Nevertheless, much of the government’s efforts seem to have little or no relation to the next vote. Security agencies, for example, appear to have paid much attention to organizations and individuals who have worked to reveal historical crimes and the current excesses of those agencies themselves. Karelia’s historian Yury Dmitriev specializes in recording Stalin-era mass graves in his area and has been crucified by authorities for many years.
Related: Russian historian sentenced to 13 years in prison, promised to “continue fighting” for justice
Commanda 29, a St. Petersburg-based legal defense organization, tried to open the United States Marshals Service last month after its lawyer called it a “many-planned assault” by security agencies. Closed himself for the sake of. FSB) Archive to prevent prosecutors from misusing espionage and secrecy law for political purposes.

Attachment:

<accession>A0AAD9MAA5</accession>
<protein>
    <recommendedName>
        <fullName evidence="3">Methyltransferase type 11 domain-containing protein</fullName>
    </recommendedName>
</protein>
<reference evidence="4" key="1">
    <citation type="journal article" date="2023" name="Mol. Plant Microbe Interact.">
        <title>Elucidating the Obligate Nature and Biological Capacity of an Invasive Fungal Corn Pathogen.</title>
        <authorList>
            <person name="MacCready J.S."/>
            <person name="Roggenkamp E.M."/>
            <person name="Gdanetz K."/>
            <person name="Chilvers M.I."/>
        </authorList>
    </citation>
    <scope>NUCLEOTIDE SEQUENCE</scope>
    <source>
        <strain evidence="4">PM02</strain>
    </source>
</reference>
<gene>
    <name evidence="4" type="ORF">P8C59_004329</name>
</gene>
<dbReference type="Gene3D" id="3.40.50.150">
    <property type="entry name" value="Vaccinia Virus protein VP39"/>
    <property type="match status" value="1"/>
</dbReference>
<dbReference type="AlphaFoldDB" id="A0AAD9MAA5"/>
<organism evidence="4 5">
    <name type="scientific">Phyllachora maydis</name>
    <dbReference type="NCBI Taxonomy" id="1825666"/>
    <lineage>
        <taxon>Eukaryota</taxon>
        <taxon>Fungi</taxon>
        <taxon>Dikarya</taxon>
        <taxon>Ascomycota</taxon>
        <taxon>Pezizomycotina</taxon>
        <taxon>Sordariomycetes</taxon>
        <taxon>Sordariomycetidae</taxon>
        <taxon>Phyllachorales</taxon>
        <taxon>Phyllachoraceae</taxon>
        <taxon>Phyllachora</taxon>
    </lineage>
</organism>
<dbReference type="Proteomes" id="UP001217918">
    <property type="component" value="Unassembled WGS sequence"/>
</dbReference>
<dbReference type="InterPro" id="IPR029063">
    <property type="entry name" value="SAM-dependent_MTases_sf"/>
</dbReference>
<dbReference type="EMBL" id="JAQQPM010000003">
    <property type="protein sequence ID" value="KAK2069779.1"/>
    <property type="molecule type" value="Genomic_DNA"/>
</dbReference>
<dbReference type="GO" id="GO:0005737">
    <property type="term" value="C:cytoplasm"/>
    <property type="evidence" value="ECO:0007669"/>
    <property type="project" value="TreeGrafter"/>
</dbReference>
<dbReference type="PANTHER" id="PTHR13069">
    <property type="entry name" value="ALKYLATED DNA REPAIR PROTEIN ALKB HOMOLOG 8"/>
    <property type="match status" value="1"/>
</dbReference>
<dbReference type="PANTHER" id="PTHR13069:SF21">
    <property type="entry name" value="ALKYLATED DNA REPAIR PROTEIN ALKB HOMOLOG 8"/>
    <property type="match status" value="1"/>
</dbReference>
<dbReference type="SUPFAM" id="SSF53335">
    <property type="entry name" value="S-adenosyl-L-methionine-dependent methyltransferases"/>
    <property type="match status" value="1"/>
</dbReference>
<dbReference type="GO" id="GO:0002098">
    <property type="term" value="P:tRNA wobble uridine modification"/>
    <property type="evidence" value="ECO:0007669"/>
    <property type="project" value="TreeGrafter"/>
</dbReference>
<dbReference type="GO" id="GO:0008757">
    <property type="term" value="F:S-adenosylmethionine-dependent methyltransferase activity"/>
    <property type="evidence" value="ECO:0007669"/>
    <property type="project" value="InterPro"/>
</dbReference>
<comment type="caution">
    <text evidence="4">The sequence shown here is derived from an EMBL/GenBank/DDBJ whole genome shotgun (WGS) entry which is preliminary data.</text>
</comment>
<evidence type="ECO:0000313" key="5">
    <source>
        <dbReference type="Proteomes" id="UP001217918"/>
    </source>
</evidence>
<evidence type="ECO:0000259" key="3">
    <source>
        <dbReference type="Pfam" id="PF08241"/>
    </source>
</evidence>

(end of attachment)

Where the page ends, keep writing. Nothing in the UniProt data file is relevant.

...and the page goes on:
The government closed the Dosye (Dossier) Research Journalism Project and the Gulagu.net website last week. Gulagu.net reports allegations of torture and ill-treatment in prisons and pre-trial detention facilities.
“This is about reports of FSB misconduct,” said Maxim Dover, a former oil tycoon spokesman who banished Putin’s opponent Mikhail Khodorkovsky. “This is a large document with hundreds of pages …. Security service illicit activity is the focus of our attention. I’m talking about FSB, GRU. [military intelligence service], And SVR [foreign intelligence service].. There is plenty of material on these topics. “
Vladimir Osechkin, founder of Gulagu.net, left Russia under pressure from authorities in 2015 and continues to carry out projects abroad, telling RFE / RL, the Federal Bureau of Prisons (FSIN), especially he. He said he has been targeting his projects for many years since he left. Russia.
“The longer I worked with relatively safe and less interference from the Russian authorities, the more information was sent in my way,” he said. “We have begun to obtain information not only from relatives of prisoners, former prisoners, and current prisoners, but also from active employees of the FSIN, the Ministry of Home Affairs, the Ministry of Justice, and the Public Prosecutor’s Office. Many disagree. Especially last year, I was overwhelmed by the vast amount of information and even had access to the video archives of FSIN offices in some regions.